Saturday, May 26, 2007

May 26th Log

2006, Clint Eastwood, United States

1st Viewing, DVD

Letters From Iwo Jima shares many of the emotional themes and filmmaking tactics of Flags of Our Fathers (as well as the obvious fact that both are centered around the opposing sides of the 36-day battle for the island of Iwo Jima). While similar, Iwo Jima stands as the far superior film. Flags of Our Fathers was well made and well-intended but felt as though it was dull or without a heartbeat. Made on a $55 million budget Flags of Our Fathers seemed to epic-scaled for Eastwood gifts as a filmmaker. In contrast, Letters From Iwo Jima was made at $15 million, and the result is an emotionally powerful war film that his made with an intimate presence of mood and in Eastwood-fashion a sense of doom. The film is really at its best in the first hour, as we find the Japanese soldiers preparing for a battle with little hope. The films second hour is not as intimate but remains equally powerful. The battle scenes are handled with skillful direction. This is a great war film in the mode of Sam Fuller’s The Big Red One, or Steven Spielberg’s Saving Private Ryan. Told in a classic style, Letters From Iwo Jima ends with an image that binds the emotional core of the two films together, as we see a both a Japanese and American solider lying together on a hospital bed. With these films Eastwood and his writers question the essence of war on both sides. Letters From Iwo Jima is an extremely well made film and one of the great American war films of recent years.

2006, Guillermo del Toro , Mexico / Spain
Repeat Viewing, DVD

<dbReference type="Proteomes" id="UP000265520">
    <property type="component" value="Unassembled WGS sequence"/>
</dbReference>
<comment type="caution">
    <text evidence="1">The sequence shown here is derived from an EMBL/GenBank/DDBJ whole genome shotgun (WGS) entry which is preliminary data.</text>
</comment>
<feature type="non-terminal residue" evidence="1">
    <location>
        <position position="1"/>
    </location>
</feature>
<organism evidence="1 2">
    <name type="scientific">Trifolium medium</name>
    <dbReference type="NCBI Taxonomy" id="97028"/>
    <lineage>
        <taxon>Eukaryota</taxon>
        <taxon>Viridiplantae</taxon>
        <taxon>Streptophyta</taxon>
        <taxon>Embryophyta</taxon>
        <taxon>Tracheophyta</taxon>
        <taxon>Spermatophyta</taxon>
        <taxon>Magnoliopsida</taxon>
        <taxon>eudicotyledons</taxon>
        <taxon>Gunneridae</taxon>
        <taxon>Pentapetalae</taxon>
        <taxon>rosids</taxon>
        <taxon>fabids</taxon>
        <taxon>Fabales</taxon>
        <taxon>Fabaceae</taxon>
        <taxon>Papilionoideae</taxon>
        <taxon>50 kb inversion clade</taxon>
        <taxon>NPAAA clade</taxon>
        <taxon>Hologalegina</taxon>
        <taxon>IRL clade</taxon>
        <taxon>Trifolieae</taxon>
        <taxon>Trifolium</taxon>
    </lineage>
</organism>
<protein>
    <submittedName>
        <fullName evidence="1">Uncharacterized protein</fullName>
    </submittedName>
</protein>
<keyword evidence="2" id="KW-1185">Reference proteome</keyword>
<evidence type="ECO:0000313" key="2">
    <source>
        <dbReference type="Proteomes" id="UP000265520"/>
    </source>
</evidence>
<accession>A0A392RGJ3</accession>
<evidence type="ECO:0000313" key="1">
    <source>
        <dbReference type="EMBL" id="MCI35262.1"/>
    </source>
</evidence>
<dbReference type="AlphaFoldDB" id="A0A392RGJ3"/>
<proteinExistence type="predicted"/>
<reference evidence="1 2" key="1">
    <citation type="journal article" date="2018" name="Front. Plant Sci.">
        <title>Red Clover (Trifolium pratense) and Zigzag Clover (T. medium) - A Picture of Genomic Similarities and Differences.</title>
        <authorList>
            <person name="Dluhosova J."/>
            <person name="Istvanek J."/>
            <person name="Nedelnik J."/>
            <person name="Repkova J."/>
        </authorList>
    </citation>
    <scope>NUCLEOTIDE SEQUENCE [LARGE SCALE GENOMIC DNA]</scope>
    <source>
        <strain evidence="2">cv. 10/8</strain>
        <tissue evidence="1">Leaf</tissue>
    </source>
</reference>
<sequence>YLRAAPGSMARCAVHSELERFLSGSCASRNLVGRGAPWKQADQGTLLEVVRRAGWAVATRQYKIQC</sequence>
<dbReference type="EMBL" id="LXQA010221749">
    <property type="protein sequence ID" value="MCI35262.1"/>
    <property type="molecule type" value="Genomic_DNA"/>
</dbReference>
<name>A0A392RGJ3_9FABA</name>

Directed by Mexican cult horror filmmaker Guillermo del Toro, Pan’s Labyrinth is a childhood fantasy made for adults. It’s brutal and violent depiction of the aftermath of the Spanish civil war terrifyingly sets the backdrop of what it is fantasy full of imagination and wonder. Del Toro flawlessly blends reality and dreams, and we quickly discover that the nightmare of the story comes from the real world. Here the fantasy is developed as a means to escape the cruel reality of the world, but Pan’s Labyrinth is not a typical film of childhood innocence and ultimately the world of fantasy and reality converge in a haunting finale that is exquisitely executed by Del Toro. Pan’s Labyrinth expresses a haunting portrait of a child’s terror in a way that few films do. Ofelia (played by Ivana Baquero) handles both worlds and their villains, but as the troubles of the real world escalate and eventually converge with her imaginary creation, Ofelia must choose a decision that could impact either world. Pan’s Labyrinth is a film of terrifying cruelty, repression, and horror, yet is a film that speaks for the love of humanity. Del Toro creates a visionary film of wonder and imagination contrasted by brutality and violence while ultimately capturing the strength of human spirit and sacrifice. What is most effective is that Del Toro offers this through a film that completely original and deeply rooted with personal expression. I wouldn't call this a masterpiece, but it is a very good film and one that will solidified itself as a classic of its era.


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